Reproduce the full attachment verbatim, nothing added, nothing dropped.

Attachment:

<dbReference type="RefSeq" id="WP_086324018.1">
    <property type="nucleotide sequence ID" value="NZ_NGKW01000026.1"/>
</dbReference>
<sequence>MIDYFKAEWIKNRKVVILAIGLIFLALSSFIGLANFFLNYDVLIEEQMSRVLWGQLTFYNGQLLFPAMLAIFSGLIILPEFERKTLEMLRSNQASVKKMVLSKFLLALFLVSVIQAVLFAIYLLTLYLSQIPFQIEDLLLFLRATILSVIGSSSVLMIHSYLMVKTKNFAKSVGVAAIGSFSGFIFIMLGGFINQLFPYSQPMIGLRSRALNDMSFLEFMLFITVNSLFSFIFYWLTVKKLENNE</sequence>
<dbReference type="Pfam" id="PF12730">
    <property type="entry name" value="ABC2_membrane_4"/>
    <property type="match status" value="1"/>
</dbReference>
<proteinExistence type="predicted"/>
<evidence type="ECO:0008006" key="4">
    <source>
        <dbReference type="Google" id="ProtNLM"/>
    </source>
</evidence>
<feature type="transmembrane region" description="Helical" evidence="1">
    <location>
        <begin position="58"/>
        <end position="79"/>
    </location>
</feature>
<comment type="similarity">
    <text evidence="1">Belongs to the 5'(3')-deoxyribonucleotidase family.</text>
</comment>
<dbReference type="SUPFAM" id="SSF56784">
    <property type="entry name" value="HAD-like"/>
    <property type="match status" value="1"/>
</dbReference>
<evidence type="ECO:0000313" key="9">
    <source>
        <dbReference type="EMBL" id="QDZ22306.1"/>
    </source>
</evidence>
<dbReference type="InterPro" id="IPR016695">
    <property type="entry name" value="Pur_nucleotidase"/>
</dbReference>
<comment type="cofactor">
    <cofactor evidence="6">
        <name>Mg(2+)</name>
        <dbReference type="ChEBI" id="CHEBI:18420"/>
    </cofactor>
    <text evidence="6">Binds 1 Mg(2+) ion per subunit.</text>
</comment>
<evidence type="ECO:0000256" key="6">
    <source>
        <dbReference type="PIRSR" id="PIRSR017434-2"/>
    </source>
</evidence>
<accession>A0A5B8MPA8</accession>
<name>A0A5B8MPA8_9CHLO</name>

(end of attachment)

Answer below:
<dbReference type="RefSeq" id="WP_086324018.1">
    <property type="nucleotide sequence ID" value="NZ_NGKW01000026.1"/>
</dbReference>
<sequence>MIDYFKAEWIKNRKVVILAIGLIFLALSSFIGLANFFLNYDVLIEEQMSRVLWGQLTFYNGQLLFPAMLAIFSGLIILPEFERKTLEMLRSNQASVKKMVLSKFLLALFLVSVIQAVLFAIYLLTLYLSQIPFQIEDLLLFLRATILSVIGSSSVLMIHSYLMVKTKNFAKSVGVAAIGSFSGFIFIMLGGFINQLFPYSQPMIGLRSRALNDMSFLEFMLFITVNSLFSFIFYWLTVKKLENNE</sequence>
<dbReference type="Pfam" id="PF12730">
    <property type="entry name" value="ABC2_membrane_4"/>
    <property type="match status" value="1"/>
</dbReference>
<proteinExistence type="predicted"/>
<evidence type="ECO:0008006" key="4">
    <source>
        <dbReference type="Google" id="ProtNLM"/>
    </source>
</evidence>
<feature type="transmembrane region" description="Helical" evidence="1">
    <location>
        <begin position="58"/>
        <end position="79"/>
    </location>
</feature>
<comment type="similarity">
    <text evidence="1">Belongs to the 5'(3')-deoxyribonucleotidase family.</text>
</comment>
<dbReference type="SUPFAM" id="SSF56784">
    <property type="entry name" value="HAD-like"/>
    <property type="match status" value="1"/>
</dbReference>
<evidence type="ECO:0000313" key="9">
    <source>
        <dbReference type="EMBL" id="QDZ22306.1"/>
    </source>
</evidence>
<dbReference type="InterPro" id="IPR016695">
    <property type="entry name" value="Pur_nucleotidase"/>
</dbReference>
<comment type="cofactor">
    <cofactor evidence="6">
        <name>Mg(2+)</name>
        <dbReference type="ChEBI" id="CHEBI:18420"/>
    </cofactor>
    <text evidence="6">Binds 1 Mg(2+) ion per subunit.</text>
</comment>
<evidence type="ECO:0000256" key="6">
    <source>
        <dbReference type="PIRSR" id="PIRSR017434-2"/>
    </source>
</evidence>
<accession>A0A5B8MPA8</accession>
<name>A0A5B8MPA8_9CHLO</name>